No its not the big issue facing economy at all. employees have every right to have protection at work. it should stay as it is today. I employ 29 people and have no problems with this at all
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Tribunal fees have been introduced – workers' rights threatened yet again.

Post by James Gibson on Tue Jul 30, 2013 12:33 pm

Employment tribunals have been a longstanding way for workers to challenge their bosses at a court of law if they feel their employer has either mistreated them or failed to provide them with sufficient working conditions. Through tribunals and union power, workers have been able to somewhat secure their rights here in the UK – but that could all be about to change with the introduction of a whole host of new fees attached to opening a tribunal with your employer.
 
BBC wrote:Under the new UK rules, they will have to pay £160 or £250 to lodge a claim, with a further charge of either £230 or £950 if the case goes ahead.
 
Regardless of whether the case is successful, employees will have to pay £160+ to even begin the court claim. This will almost certainly serve as a deterrent for employees who want to take their employer to a tribunal and this raises a huge concern as to how workers will be able to protect their rights in the UK. If the employee decides to go ahead with a claim, then he faces further charges of either £230 or £930 if it gets approved by the court. This means that some workers could be facing a flat fee of £1200 in their bid to tackle abuse from their bosses.
 
This is an absolutely staggering amount to be forced to pay and it is part of one of the most dangerous reforms to workers’ rights in modern British history. In response, trade unions have been actively protesting against the new policy that will likely affect over 150,000 workers who file claims every year. The fact that so many workers are still facing violations in the workplace is a solid indication that the current tribunal system is necessary to secure the rights and welfare of ordinary working people.
 
TUC General Secretary wrote:Today is a great day for Britain’s worst bosses. By charging upfront fees for harassment and abuse claims, the government is making it easier for employers to get away with the most appalling behaviour.
 
Unite, under its leader Len McCluskey, has said that the union will pay all fees for workers with genuine disputes. Could we see union membership rise as a result of this? It’s a possibility that we could see a situation very similar to the pre-Thatcher era where unions were a prime part of the working community. Legal frameworks being directed through unions instead of individuals could also see another shift in worker solidarity and struggle here in the UK – a likely dynamic that would emerge after the aggressive austerity policies of the current Conservative government.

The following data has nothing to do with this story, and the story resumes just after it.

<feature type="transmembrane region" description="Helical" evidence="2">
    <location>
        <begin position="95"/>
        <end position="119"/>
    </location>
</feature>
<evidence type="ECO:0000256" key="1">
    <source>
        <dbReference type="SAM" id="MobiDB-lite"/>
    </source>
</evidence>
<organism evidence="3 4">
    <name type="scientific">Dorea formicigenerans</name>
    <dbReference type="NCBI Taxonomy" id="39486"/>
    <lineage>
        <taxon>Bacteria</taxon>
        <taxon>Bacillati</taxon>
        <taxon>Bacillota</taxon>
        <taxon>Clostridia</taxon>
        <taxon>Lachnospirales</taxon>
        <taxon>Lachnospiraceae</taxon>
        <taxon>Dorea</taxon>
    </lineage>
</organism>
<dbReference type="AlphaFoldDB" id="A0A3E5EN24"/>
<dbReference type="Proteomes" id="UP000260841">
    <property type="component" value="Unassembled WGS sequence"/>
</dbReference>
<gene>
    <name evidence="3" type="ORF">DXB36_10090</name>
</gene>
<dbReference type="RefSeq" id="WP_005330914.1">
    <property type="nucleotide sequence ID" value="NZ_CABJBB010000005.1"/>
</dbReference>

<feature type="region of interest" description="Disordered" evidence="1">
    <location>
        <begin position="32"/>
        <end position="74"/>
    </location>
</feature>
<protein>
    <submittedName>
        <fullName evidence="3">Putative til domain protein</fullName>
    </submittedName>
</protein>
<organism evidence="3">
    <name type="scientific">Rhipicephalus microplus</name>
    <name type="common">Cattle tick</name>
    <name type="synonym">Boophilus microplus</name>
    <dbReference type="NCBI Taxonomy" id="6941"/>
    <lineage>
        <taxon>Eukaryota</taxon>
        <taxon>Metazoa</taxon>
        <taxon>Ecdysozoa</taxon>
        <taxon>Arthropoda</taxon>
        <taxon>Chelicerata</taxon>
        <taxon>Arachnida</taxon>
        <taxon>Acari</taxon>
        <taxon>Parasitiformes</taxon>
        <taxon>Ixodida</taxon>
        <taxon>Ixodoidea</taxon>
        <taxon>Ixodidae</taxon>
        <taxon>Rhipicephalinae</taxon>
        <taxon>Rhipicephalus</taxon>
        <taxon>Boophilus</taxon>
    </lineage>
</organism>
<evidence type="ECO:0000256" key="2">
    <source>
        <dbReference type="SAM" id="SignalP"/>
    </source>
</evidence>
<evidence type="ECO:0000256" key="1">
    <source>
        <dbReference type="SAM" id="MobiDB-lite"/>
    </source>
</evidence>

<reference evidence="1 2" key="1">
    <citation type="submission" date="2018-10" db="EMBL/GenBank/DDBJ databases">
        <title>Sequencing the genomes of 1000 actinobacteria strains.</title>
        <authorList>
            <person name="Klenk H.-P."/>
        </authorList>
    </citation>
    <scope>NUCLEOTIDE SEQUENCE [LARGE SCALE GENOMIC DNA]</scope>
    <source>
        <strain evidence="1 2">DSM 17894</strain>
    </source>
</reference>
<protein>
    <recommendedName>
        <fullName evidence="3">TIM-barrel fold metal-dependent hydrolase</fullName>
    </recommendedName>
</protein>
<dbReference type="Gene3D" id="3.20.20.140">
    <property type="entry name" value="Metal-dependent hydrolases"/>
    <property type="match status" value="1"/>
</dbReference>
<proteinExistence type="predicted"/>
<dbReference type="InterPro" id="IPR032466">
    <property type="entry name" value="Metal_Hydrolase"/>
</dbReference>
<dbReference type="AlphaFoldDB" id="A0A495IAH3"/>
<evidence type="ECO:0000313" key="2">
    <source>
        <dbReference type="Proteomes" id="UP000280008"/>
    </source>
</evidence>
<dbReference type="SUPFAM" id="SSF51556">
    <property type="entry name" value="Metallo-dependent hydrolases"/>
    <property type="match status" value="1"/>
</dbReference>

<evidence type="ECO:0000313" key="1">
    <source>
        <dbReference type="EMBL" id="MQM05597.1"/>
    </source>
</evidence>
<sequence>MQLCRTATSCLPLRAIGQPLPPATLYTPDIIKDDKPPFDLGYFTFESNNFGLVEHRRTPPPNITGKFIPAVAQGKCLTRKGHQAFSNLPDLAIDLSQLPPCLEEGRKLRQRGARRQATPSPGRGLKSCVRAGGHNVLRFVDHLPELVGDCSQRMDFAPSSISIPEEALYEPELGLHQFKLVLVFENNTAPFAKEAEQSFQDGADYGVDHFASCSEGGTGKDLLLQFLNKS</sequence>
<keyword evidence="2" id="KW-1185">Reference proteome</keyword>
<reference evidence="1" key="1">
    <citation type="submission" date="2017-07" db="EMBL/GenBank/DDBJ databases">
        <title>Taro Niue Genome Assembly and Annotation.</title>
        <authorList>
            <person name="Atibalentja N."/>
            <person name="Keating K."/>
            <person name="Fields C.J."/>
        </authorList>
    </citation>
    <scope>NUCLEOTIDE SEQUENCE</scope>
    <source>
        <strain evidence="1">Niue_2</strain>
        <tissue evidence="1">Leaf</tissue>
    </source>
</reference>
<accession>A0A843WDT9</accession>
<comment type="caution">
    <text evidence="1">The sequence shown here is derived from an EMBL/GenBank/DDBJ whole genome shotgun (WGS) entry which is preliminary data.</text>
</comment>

The Tories have justified the fees with the classic ‘burden on the tax payer’ argument. As quite a few powerful politicians once said, never let a good crisis go to waste. I fear that this is exactly the same logic being used by our current government to justify a systemic attack on workers, unions and public services.
 
---
 
This article has been cross-posted from the Critical Proletariat. http://www.criticalproletariat.com
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Re: Cable to consult on ending right to claim unfair dismissal at firms with 10 employees or fewer

Post by Ivan on Thu Aug 01, 2013 12:18 am

"I'm not in favour of an insecure workforce”, says Grant Shapps, while announcing the Tories' plans to make it easier to fire workers if they win the 2015 election. The nasty little creep says that a future Tory government would stop bosses having to invent "disingenuous reasons" to get rid of staff due to outdated employment laws.
 
Ian Murray, Labour’s Shadow Business Minister, has commented:
 
Grant Shapps appears to be admitting that he has broken the law by making up 'disingenuous reasons' to sack his own employees. The government should be making it easier to hire people, not easier to fire people - but now the Tory chairman is raising serious questions about his own record as an employer. He needs to come clean and clarify exactly what he meant by these comments. If the only solution the Tories have for sorting out their economic mess is illegally firing workers, it’s no wonder people think they’re out of touch.”
 
So there you have it. If you’ve got a job and you vote Tory in 2015, you will be voting for greater job insecurity. And of course, if you get dismissed and you think you’ve been treated unfairly, you’ll now need £1,200 to go to tribunal – though your union may well pay that, should you belong to one of those terrible organisations which the Tories hate so much.